Technique Update: Chiropractic Care Reduces Opioid Prescriptions
By Dr. David Graber, Council on Technique and Clinical Excellence Chair
A new systematic review presented at the annual meeting of the American Academy of Pain Medicine revealed that patients seeing a DC reduced the overall use of opioids. They found that, “patients who visited a chiropractor for a musculoskeletal pain condition were 49 percent less likely to receive an opioid prescription than their counterparts who went to other healthcare providers.”
Medscape published the article titled, Chiropractic Care Tied to Significant Reduction in Opioid Scripts. Leading neurologists, physiatrists and other medical professionals attended the conference to learn, “Chiropractic care for musculoskeletal pain is associated with a significant reduction in opioid prescriptions compared with non-chiropractic care….”
The study covered full-scope chiropractic care, not just spinal manipulation. “Chiropractors provide many of the treatments included in the clinical guidelines for the initial treatment of low back pain, neck pain, and osteoarthritis of the hip, knee, and hand,” so they looked at 62,000 patients in six studies from all available literature on chiropractic use and opioid prescription patterns.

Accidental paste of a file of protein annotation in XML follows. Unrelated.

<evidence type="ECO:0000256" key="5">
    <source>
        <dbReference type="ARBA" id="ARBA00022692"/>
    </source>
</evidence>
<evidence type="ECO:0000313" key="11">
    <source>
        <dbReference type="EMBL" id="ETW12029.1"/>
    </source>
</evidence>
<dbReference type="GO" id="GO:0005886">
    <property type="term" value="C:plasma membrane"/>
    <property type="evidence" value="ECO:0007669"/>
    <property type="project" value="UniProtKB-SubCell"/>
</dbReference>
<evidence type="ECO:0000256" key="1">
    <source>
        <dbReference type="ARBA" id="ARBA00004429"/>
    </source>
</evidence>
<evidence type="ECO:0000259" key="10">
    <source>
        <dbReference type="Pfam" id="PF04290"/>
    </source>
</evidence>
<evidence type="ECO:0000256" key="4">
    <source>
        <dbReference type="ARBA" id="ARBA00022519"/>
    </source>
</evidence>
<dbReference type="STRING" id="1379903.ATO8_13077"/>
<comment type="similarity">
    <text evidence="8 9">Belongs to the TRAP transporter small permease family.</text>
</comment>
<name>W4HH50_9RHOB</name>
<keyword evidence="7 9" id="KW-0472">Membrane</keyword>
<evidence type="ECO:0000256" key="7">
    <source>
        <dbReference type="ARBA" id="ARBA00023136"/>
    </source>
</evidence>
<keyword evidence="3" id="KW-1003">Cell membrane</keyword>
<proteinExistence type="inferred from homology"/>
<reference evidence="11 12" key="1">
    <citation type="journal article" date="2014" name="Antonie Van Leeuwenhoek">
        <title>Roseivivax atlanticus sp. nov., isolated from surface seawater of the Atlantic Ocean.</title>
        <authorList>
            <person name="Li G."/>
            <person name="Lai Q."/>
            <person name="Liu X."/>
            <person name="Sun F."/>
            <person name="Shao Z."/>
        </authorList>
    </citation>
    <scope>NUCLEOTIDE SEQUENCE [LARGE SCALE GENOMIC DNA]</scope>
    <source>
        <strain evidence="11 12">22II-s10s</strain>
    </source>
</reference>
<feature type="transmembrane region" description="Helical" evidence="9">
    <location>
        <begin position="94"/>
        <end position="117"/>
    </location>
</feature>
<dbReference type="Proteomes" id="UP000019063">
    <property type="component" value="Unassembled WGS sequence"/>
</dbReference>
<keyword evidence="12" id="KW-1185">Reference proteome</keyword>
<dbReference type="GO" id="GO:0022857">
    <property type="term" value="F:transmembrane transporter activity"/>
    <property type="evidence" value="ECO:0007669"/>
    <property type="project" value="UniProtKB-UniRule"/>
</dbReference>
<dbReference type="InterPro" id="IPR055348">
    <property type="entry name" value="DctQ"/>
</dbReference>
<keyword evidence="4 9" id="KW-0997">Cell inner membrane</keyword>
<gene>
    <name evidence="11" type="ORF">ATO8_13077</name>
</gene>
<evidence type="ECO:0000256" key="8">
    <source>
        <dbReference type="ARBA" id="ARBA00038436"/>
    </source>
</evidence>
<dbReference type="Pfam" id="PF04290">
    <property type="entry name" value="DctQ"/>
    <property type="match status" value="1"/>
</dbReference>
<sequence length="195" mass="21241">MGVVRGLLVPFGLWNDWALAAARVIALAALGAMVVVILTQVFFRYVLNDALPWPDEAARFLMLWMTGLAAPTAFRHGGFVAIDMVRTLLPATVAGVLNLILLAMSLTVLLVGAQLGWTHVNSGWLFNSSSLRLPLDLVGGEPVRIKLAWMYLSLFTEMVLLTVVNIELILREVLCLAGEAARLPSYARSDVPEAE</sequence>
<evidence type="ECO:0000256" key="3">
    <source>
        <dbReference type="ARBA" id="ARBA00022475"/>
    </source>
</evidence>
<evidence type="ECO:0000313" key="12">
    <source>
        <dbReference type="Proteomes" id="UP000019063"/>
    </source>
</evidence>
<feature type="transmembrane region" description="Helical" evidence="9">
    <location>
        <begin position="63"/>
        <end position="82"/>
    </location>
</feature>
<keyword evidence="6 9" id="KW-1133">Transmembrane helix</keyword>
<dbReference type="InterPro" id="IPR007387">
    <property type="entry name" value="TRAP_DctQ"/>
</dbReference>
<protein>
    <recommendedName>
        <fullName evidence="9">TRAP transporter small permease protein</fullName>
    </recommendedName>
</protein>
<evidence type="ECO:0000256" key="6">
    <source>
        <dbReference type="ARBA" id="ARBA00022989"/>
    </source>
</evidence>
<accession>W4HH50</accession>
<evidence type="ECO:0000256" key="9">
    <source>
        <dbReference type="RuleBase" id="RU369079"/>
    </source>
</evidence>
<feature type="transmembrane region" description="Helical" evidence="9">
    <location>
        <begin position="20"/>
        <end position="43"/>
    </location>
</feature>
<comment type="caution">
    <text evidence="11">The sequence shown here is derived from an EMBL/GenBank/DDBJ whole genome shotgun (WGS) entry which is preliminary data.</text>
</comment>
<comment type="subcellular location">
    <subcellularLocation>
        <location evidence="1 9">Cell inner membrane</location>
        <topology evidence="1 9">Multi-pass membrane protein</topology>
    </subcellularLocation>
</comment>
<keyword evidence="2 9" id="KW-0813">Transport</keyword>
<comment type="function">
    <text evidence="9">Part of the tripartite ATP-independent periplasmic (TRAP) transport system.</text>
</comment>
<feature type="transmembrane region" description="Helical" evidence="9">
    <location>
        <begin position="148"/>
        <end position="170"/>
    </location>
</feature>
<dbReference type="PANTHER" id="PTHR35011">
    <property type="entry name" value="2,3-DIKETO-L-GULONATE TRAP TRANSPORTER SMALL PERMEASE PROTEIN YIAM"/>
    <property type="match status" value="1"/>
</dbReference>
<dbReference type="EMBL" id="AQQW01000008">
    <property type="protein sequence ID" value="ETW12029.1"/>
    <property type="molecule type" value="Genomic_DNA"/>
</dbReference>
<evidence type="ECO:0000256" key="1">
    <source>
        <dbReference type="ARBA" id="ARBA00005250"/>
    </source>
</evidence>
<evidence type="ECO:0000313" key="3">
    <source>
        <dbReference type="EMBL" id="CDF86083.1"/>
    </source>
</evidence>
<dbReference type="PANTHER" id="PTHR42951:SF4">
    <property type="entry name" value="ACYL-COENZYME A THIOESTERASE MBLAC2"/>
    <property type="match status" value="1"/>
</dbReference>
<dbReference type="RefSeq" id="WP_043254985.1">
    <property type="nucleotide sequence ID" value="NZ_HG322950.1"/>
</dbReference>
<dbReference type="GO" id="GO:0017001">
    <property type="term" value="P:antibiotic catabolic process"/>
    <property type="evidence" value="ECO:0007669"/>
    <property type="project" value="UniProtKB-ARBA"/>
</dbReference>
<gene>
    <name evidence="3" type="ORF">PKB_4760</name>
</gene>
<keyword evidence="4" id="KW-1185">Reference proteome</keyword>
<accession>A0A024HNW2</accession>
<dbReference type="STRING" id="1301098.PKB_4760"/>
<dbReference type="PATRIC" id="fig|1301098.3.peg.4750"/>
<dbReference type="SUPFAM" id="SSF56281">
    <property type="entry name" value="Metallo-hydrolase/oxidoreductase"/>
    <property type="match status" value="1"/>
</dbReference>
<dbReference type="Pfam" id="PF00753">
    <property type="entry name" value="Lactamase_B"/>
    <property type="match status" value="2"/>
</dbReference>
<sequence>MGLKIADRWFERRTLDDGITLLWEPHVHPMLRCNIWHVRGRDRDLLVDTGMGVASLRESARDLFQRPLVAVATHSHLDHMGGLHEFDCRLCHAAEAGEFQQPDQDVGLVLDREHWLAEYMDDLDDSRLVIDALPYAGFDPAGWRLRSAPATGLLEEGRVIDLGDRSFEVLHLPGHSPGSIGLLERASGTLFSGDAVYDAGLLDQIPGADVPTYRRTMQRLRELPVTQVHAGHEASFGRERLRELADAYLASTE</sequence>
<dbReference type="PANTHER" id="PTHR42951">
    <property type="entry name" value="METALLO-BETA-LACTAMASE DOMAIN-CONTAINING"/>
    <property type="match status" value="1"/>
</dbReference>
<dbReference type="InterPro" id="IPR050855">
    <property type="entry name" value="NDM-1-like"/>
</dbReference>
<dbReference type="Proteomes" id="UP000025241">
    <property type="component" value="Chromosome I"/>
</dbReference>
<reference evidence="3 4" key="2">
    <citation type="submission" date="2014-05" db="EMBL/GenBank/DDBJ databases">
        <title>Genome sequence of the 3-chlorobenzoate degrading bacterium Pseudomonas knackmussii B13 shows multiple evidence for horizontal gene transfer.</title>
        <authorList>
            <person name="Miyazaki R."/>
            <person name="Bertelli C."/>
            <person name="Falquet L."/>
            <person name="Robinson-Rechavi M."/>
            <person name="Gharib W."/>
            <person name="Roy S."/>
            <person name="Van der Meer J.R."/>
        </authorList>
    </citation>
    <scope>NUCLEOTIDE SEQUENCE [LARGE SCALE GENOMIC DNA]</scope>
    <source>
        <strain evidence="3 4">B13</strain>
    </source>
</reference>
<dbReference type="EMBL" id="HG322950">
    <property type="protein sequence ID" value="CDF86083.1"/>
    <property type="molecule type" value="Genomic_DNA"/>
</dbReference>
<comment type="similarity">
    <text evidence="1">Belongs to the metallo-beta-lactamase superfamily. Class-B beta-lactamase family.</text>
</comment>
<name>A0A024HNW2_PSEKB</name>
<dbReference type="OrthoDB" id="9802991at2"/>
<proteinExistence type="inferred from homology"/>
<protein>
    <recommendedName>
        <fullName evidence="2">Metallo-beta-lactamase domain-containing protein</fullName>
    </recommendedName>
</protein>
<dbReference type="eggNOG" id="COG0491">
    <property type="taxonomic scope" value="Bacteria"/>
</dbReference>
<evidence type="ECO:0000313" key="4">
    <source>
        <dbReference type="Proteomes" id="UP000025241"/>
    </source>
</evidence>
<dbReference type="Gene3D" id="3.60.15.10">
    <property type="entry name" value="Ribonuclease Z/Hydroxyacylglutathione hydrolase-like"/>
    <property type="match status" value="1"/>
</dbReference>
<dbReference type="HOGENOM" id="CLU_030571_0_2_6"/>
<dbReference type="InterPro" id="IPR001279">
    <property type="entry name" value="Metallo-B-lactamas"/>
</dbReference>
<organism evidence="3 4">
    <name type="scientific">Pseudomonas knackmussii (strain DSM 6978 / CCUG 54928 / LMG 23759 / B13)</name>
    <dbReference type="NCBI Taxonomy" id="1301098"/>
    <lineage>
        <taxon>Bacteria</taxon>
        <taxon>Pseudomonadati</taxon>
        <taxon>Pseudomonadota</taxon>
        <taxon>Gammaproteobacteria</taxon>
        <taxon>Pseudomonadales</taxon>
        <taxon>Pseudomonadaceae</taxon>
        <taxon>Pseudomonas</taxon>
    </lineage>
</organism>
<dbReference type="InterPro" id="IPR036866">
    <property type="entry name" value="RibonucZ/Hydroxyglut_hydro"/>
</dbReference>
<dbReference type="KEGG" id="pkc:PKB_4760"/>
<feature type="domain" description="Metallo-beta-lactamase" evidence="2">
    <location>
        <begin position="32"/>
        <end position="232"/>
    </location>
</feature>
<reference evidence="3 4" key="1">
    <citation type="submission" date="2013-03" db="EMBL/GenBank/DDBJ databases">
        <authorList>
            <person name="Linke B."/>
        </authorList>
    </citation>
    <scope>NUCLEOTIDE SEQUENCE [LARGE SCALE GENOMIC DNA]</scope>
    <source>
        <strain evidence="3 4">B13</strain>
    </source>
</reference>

Some of the findings:
- Fewer chiropractic patients received an opioid prescription.
- Chiropractic utilization was 11.3 percent to 51.3 percent.
- Chiropractic patients' opioid use ranged from 12.3 percent to 57.6 percent vs. non-chiropractic opioid utilization, which ranged from 31.2 percent to 65.9 percent.
What was curious was the comment from Ann E. Hansen, MD, from the University of Washington/Boise VA Medical Center in Idaho, who stated that in regard to chiropractic care and other movement-based therapies, "there is little scientific data to support the specific applications of these modalities." I wonder if she is ignorant of the research, or does she have willful blindness?
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